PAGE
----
Celebrating Shark Week at SEA LIFE Aquarium

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CARLSBAD, Calif. — This week is Shark Week — and to celebrate, our Tabitha Lipkin went for a dive with sharks at Legoland California Resort’s SEA LIFE Aquarium.

“People are always afraid of sharks because they see shark attacks on TV,” said Matt Minkalis, a dive master at SEA LIFE.

According to Minkalis, the majority of sharks are docile, curious creatures. “We dive with the sharks every day, and we have every day since we opened. These sharks don’t seem to mind us.”

In SEA LIFE’s 190,000-gallon tank, visitors will find a variety of sharks, all vital to our oceans. Sharks are like the bees of the ocean, keeping reefs and ecosystems healthy.

“Sharks are really important to our ecosystems because they keep a really healthy balance with the food chain. They help make sure all the fish populations stay at a steady level,” Minkalis said.

An estimated 100 million sharks are killed annually for their fins, along with stingrays.

The aquarium currently has more than 30 sharks onsite, from whitetip reef sharks to the local leopard sharks — and even Minkalis’ favorite. “My favorite shark at SEA LIFE is definitely the zebra shark. We have three zebra sharks here: one male and two females. They get up to 12 feet long, but they usually average around 7 to 8 feet. What’s cool about them is, when they’re born they have stripes, but as they get older they turn into spots. So they have more of a cheetah pattern than a zebra pattern.”

One of SEA LIFE Aquarium’s goals is to get people talking about sharks in a positive light. Among the options the aquarium offers for becoming more hands-on is exploring the Shark Mission room, which dives into detail about shark anatomy.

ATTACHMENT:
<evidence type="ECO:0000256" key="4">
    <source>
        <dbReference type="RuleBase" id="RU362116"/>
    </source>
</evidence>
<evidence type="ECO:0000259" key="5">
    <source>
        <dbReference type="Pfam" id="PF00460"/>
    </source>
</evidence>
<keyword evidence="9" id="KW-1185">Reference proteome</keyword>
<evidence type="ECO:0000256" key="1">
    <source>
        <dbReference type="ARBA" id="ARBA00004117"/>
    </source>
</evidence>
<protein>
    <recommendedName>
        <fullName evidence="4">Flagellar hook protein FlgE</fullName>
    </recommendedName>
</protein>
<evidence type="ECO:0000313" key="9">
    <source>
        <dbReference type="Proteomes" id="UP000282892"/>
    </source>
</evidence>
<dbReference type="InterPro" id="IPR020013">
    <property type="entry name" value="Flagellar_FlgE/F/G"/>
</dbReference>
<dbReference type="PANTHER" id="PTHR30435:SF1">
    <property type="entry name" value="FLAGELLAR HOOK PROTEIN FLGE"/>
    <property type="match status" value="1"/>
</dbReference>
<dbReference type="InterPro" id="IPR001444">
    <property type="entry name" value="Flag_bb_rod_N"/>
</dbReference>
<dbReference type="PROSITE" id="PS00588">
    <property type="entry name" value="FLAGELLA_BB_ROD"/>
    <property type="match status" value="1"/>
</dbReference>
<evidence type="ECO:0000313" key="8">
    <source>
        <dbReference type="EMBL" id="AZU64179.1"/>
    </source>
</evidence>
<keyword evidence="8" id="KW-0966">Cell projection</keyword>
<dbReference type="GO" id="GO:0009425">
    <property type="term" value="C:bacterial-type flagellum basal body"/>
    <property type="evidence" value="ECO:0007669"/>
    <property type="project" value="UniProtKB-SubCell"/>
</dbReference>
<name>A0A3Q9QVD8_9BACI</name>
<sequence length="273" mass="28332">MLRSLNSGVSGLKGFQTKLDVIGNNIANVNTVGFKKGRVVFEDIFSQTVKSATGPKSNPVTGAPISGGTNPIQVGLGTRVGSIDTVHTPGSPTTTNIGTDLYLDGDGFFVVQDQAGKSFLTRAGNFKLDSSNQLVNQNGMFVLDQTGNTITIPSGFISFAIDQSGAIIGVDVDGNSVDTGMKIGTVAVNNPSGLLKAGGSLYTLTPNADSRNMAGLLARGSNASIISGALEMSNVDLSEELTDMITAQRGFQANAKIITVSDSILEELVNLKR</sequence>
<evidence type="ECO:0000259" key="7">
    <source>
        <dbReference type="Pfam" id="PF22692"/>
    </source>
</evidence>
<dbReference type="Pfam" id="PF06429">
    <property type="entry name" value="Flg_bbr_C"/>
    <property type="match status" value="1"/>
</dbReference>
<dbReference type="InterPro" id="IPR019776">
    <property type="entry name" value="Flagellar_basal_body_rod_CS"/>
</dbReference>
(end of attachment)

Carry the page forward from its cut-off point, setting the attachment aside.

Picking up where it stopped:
Whether visitors choose to connect with sea life from the tunnel through the aquarium, play an interactive video game or even hand over a tasty treat to a whitetip shark, education is SEA LIFE’s aim. “It’s extremely important to educate everybody about it because maybe everyone is not used to living this close to the ocean,” Minkalis said. “We like to educate everybody and make them more aware of how easy they (sharks) are and how they benefit our ecosystem.”

To be an active advocate for sharks, there are several things you can do at home:

  • Inquire about your seafood and whether or not it is sustainably caught. Here’s an online guide.
  • Avoid single-use plastics, many of which end up back in the ocean.
  • Take part in one of the 12 beach cleanups that SEA LIFE puts on every year.

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